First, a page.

— Ryan Jones, Richland, WA (11/14/2010)

Many restaurants, fast food or otherwise, are hesitant to donate unused food due to concerns about liability if people get sick after eating it—especially because once any such food is out of the restaurant’s hands, who knows how long it might be before it is served again. But whether these restaurants know it or not, they cannot be held liable for food donated to organizations, and sometimes all it might take to change company policy would be a little advocacy from concerned employees.

A 1995 survey found that over 80 percent of food businesses in the U.S. did not donate excess food due to liability concerns. In response, Congress passed the Bill Emerson Good Samaritan Act, which releases restaurants and other food organizations from liability associated with the donation of food waste to nonprofits assisting individuals in need. The Act protects donors in all 50 states from civil and criminal liability for good faith donations of “apparently wholesome food”—defined as meeting “all quality and labeling standards imposed by Federal, State and local laws and regulations even though the food may not be readily marketable due to appearance, age, freshness, grade, size, surplus or other condition.”

Unused or even partially eaten food waste can
also be utilized even if it’s not edible by human standards. The U.S.
Department of Agriculture approves of food businesses giving or selling food
waste to local farmers for use in composting or as animal feed. If such food
contains or has come into contact with meat, it should be boiled for 30 minutes
to reduce the risk of bacterial infections in the animals that eat it. Many
states have complementary laws on the books regulating the donation of food
waste at the local level.

Diverting food waste to feed hungry people or for animal feed or compost is a winning scenario for all concerned parties as it not only provides relief to overburdened landfills but also helps meet social welfare, agricultural and environmental needs. Also, those restaurants, grocery stores and other businesses that donate food will likely reap the additional reward of saving money on their actual waste removal bill as their trash bins and dumpsters won’t be filling up quite so fast.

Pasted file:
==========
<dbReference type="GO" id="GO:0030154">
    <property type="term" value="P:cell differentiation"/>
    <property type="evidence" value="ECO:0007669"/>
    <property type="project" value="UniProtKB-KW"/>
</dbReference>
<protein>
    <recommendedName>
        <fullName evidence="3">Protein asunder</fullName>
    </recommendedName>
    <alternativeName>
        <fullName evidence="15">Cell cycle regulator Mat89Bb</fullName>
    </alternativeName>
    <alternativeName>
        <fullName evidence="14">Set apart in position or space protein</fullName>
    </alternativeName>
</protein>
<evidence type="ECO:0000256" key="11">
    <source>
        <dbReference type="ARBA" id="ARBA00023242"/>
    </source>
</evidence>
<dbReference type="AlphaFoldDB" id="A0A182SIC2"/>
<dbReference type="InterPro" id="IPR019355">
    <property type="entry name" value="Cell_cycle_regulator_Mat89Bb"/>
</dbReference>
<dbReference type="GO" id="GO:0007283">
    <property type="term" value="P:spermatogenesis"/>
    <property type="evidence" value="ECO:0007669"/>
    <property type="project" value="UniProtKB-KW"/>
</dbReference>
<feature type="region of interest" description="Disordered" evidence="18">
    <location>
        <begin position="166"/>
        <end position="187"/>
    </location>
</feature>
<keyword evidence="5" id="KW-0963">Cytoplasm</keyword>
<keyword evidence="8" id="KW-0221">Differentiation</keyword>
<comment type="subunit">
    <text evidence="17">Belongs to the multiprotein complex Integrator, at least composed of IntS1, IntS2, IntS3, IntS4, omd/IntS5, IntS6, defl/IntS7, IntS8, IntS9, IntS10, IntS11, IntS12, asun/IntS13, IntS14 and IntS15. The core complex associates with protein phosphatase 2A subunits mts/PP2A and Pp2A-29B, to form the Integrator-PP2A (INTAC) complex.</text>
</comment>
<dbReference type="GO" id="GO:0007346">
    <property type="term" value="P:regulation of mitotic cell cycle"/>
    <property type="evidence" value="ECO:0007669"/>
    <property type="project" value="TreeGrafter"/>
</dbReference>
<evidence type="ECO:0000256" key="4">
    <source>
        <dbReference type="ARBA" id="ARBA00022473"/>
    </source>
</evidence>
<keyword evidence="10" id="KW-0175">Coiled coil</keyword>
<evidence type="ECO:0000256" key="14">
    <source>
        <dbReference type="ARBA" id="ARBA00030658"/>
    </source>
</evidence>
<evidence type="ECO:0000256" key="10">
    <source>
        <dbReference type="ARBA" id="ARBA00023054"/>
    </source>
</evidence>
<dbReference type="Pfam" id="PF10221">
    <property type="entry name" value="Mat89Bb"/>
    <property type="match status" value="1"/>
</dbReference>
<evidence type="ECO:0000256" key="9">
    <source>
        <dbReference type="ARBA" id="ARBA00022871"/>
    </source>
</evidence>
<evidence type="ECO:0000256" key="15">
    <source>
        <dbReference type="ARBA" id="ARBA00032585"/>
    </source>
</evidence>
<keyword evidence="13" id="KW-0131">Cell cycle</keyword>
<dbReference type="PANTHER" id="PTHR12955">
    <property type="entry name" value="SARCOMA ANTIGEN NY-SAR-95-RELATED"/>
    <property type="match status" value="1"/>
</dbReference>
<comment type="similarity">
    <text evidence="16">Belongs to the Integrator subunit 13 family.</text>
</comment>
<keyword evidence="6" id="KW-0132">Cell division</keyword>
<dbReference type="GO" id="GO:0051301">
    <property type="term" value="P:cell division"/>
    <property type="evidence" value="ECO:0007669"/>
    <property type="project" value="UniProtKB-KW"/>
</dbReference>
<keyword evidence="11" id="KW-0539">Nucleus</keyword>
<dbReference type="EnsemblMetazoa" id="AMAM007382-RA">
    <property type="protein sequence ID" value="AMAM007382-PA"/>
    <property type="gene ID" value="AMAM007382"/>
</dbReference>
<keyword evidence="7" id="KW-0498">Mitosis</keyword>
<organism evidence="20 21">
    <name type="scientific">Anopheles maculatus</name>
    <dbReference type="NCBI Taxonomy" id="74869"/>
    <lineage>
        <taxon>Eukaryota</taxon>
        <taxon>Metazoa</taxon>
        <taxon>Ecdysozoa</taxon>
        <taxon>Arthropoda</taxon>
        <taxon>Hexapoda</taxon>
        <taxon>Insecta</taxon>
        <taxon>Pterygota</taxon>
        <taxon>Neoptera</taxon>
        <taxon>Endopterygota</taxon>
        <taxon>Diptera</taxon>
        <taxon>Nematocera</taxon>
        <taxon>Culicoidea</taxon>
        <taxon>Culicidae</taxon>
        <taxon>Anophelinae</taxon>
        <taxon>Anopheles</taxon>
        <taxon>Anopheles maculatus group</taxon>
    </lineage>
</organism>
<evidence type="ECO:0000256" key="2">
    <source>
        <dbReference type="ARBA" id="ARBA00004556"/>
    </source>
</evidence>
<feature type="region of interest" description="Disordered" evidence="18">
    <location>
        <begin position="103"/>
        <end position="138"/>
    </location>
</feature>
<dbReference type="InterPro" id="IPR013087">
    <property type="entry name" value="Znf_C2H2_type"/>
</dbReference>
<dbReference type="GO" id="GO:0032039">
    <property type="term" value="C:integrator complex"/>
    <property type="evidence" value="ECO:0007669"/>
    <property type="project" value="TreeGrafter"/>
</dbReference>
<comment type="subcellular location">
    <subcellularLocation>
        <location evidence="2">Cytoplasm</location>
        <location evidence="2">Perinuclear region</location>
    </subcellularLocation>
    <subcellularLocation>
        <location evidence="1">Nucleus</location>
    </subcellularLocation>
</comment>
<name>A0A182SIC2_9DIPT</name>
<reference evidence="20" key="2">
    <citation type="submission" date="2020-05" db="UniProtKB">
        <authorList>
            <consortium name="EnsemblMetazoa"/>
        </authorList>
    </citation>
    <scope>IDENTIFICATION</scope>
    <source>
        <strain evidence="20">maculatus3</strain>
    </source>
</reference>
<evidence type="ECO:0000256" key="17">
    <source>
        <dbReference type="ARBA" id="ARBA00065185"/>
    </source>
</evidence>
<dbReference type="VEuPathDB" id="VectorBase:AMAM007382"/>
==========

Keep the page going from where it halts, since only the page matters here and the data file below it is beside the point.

Get Involved

Feeding America- Feeding America, the nation’s largest charitable hunger relief organization. Feeding America supports a network of 206 food banks in all 50 states, the District of Columbia, and Puerto Rico. Before September 2008, Feeding America was named America’s Second Harvest—The Nation’s Food Bank Network. The organization adopted a rebranding effort in order to help better educate and engage the public about our role in the fight against hunger. The new brand will allow them to build the support they need to feed 1 million more people each year, to significantly increase participation in federal nutrition programs, and to inspire the public to take action.

CONTACTS: CalRecycle,; Mama’s Health,; North Carolina Division of Pollution Prevention and Environmental Assistance,

SEND YOUR ENVIRONMENTAL QUESTIONS TO: EarthTalk®, c/o E – The Environmental Magazine, P.O. Box 5098, Westport, CT 06881


Barclay, E. (2012, 11 27). For restaurants, food   waste is seen as low priority. Retrieved 12 3, 2012, from NPR: